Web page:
Modern times have brought the $100 million and more airplane and development costs for new prototypes into the billions of dollars. This has made for a scarcity of new machines that can be tested in the Gilruth manner and an interest in alternate flying qualities methods. The pilot-in-the-loop method surfaced around 1960 as an alternate way of rationalizing flying qualities and to focus attention on the pilot-aircraft combination as a closed-loop system. Pilot-in-the-loop analysis involves adoption of mathematical models for the human pilot as just another control system element.

The three basic concepts of the pilot-in-the-loop analysis method are (McRuer, 1973):

1. To accomplish guidance and control functions the human pilot sets up a variety of closed loops around the airplane, which, by itself, could not otherwise accomplish such tasks.

2. To be satisfactory, these closed loops must behave in a suitable fashion. As the adaptive means to accomplish this end, the pilot must make up for any dynamic deficiencies by adjustments of his own dynamic properties.

3. There is a cost to this pilot adjustment: in workload stress, in concentration of the pilot’s faculties, and in reduced potential for coping with the unexpected. The measure of the cost are pilot commentary and pilot rating, as well as physical and psychological measures.

In this chapter we trace the development of pilot-in-the-loop analysis methods as they apply to airplane flying qualities. Pilot-in-the-loop methods are clearly essential to study closed-loop operations such as tracking, but can they replace or add to the classical Gilruth approach?

Handles, Wheels, and Pedals

Before the Wright brothers demonstrated their airmanship, little thought had been given to handles, wheels, and pedals for steering flying machines. Cayley provided his reluctant coachman-aviator with an oar having cruciform bladesto “influence” the horizontal and vertical paths of his man-carrying glider. Langley provided Manley, his pilot and engine builder, with a cruciform tail that could be deflected vertically to control pitch attitude and horizontally to turn. Langley expected the dihedral angle of the tandem wings to keep them level, as they had done on his free-flying scale models.

Lilienthal shifted his weight sideways or fore-and-aft on his hang glider to control roll and pitch. This works, but it has limited effectiveness. A roll angle established by a hang glider pilot will make the machine turn if it has weathervane stability, that is, a fixed vertical tail. Hiram Maxim provided his steam-powered airplane with a gyroscopically controlled foreplane to regulate pitch attitude and thought of steering horizontally with differential power to its two independently driven pusher propellers. Fortunately he never had to try this arrangement in flight.

World War II Twin-Engine Bombers

The situation was quite different for the high-powered twin-engine bombers of World War II, such as the Martin B-26 Marauder, the Douglas A-20 Havoc and A-26 Invader, and the North American B-25 Mitchell. Loss of one engine on these airplanes, especially at low airspeeds, produced rapid and dangerous changes in yaw and sideslip, unless promptly corrected by rudder control. Remember that these airplanes were heavy, large, and fast, and that hydraulic power-assisted controls had not yet been introduced. The limiting factor in keeping these airplanes under control when an engine failed was not insufficient rudder control power but high rudder pedal force.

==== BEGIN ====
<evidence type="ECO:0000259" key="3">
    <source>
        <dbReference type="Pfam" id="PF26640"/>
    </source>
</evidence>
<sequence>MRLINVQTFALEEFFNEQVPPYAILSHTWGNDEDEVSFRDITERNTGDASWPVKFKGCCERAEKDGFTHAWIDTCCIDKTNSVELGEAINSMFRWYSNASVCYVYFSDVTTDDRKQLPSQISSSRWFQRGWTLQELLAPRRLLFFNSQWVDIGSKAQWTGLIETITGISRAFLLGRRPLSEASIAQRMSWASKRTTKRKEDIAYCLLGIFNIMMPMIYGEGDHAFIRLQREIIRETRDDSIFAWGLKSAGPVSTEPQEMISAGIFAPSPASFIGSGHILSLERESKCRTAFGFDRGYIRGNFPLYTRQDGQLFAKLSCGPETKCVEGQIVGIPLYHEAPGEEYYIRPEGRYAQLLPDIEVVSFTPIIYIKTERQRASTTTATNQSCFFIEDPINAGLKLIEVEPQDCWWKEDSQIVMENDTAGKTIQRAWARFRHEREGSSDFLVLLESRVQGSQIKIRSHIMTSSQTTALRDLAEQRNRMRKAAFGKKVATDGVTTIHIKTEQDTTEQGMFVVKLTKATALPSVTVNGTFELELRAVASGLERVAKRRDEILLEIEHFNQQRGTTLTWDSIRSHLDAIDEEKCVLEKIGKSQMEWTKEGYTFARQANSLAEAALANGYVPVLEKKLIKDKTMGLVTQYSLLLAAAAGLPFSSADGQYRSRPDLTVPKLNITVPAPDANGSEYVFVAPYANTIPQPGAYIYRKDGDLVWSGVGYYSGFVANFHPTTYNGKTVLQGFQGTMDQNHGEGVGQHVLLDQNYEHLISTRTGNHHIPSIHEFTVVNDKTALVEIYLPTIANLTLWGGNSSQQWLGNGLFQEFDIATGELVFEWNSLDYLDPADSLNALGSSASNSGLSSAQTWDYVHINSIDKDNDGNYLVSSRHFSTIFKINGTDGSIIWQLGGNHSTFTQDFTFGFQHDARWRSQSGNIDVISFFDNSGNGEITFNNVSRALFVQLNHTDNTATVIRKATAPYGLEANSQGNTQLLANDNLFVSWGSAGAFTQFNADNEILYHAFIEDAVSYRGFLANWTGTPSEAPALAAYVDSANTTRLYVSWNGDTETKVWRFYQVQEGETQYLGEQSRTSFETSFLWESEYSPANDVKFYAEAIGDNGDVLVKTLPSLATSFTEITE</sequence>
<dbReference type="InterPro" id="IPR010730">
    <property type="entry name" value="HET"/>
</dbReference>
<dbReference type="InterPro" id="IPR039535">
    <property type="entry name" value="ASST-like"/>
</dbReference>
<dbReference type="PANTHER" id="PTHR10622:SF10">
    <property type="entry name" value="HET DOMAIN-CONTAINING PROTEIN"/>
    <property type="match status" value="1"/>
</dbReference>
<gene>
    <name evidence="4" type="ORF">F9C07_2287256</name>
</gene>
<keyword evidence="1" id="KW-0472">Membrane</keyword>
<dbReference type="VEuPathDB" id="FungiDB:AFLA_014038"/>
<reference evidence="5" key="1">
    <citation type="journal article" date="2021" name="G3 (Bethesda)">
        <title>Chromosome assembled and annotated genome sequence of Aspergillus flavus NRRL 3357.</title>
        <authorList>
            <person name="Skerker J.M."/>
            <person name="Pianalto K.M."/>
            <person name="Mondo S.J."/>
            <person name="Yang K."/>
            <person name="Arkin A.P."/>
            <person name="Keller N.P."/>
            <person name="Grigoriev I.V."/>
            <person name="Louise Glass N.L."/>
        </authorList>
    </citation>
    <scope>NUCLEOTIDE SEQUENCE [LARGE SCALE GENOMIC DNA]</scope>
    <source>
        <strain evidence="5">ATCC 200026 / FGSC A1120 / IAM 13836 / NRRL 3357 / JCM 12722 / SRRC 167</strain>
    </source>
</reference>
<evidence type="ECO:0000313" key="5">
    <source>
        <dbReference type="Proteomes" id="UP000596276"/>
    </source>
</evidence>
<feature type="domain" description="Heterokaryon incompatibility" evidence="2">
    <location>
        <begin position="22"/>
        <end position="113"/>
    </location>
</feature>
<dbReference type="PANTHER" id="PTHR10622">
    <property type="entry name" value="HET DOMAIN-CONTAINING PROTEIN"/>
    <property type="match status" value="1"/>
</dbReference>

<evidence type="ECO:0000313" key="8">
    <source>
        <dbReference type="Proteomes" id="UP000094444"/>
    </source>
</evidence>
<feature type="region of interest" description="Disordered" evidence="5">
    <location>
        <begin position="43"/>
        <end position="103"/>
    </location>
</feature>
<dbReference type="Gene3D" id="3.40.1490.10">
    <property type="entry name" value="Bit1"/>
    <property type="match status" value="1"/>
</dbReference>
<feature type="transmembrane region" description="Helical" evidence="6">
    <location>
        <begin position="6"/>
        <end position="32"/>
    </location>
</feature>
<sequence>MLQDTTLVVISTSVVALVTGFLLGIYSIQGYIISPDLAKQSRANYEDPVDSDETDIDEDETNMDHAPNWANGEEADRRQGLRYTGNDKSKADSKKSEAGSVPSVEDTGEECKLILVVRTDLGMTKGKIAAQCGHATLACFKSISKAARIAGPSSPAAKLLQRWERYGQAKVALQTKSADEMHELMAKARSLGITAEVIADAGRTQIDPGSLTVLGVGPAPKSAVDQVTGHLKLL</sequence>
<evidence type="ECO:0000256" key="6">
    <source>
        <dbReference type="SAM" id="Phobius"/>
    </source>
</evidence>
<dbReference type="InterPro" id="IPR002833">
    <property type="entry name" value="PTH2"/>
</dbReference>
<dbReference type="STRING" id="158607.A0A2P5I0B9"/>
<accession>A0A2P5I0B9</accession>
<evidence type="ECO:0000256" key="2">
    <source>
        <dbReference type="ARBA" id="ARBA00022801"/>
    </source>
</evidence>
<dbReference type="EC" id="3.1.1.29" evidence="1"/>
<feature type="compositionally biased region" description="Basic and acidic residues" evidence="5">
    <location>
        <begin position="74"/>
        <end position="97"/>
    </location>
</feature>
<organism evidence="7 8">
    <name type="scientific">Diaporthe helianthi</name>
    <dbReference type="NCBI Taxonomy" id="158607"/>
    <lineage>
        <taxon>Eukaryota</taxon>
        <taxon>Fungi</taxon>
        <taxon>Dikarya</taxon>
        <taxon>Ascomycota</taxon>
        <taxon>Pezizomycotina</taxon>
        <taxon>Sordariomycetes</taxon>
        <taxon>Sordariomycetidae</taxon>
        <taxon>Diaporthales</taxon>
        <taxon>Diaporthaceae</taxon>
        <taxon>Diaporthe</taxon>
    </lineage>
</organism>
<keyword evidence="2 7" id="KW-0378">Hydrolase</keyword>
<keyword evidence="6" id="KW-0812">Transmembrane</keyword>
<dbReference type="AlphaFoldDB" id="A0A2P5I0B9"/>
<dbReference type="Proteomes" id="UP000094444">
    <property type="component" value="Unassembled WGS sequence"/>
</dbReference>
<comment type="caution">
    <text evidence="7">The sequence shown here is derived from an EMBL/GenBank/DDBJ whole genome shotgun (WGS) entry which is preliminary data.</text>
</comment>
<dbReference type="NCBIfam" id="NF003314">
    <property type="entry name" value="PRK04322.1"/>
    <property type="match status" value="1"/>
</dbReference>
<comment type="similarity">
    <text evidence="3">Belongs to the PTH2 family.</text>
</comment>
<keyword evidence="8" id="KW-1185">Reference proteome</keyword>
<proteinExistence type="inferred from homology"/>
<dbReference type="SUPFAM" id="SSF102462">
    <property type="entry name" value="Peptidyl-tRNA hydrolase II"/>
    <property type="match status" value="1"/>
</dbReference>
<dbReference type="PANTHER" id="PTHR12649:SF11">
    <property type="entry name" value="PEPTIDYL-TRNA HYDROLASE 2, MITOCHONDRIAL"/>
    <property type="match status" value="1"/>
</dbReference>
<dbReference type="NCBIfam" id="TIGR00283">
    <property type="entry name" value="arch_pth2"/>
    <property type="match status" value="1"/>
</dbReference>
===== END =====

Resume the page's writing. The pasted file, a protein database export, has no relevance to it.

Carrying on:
Rudder pedal forces to counteract engine failure on airplanes of the B-25 and B-26 class were generally aggravated by the poor design of the rudder aerodynamic balance. Suppose for example that there was a loss of power in the right engine. The airplane’s nose would quickly swing to the right, in a right yaw. Momentum would carry the airplane’s flight path along its previous direction, causing the relative wind to come from the left side. This is

a condition of left sideslip. This direction of the relative wind would cause the rudder (or rudders) to “float” or trail with its trailing edge to the right, giving right rudder.

But to regain control, left rudder would be needed, to give a left yawing moment in opposition to the thrust of the working left engine. The pilot would have to apply a large amount of left pedal force just to center the rudder from its “floated” position and then an additional amount of pedal force to get the required left rudder. The amount of left rudder required could be minimized by holding the wing with the working engine low, in a slight bank, but the net pedal force was generally the critical factor, determining the minimum airspeed at which these airplanes could be flown with one engine dead.

Reduction or elimination of rudder float in sideslip was available to the designers of these airplanes through tailoring of the rudder’s aerodynamic balance. Specifically, rudder horn balances would have that effect (Figure 4.2). Rudder horn balances, used as far back

World War II Twin-Engine Bombers

Figure 4.2 Experimental rudderhorn balance-fitted to the Martin B-26 Marauder. This design reduced the rudder forces required for flight after failure of one engine. It was never put into production. (From U. S. Army Air Corps photo 108769, 1942)

in aviation history as the Bleriot monoplane, were probably considered somewhat archaic to the Martin, Douglas, and North American designers. There was also a practical objection in that the projecting horns could conceivably snag parachute lines if the crew had to bail out. In any case, the A-20, A-26, B-25, and B-26 high-powered twins got through World War II without rudder horn balances.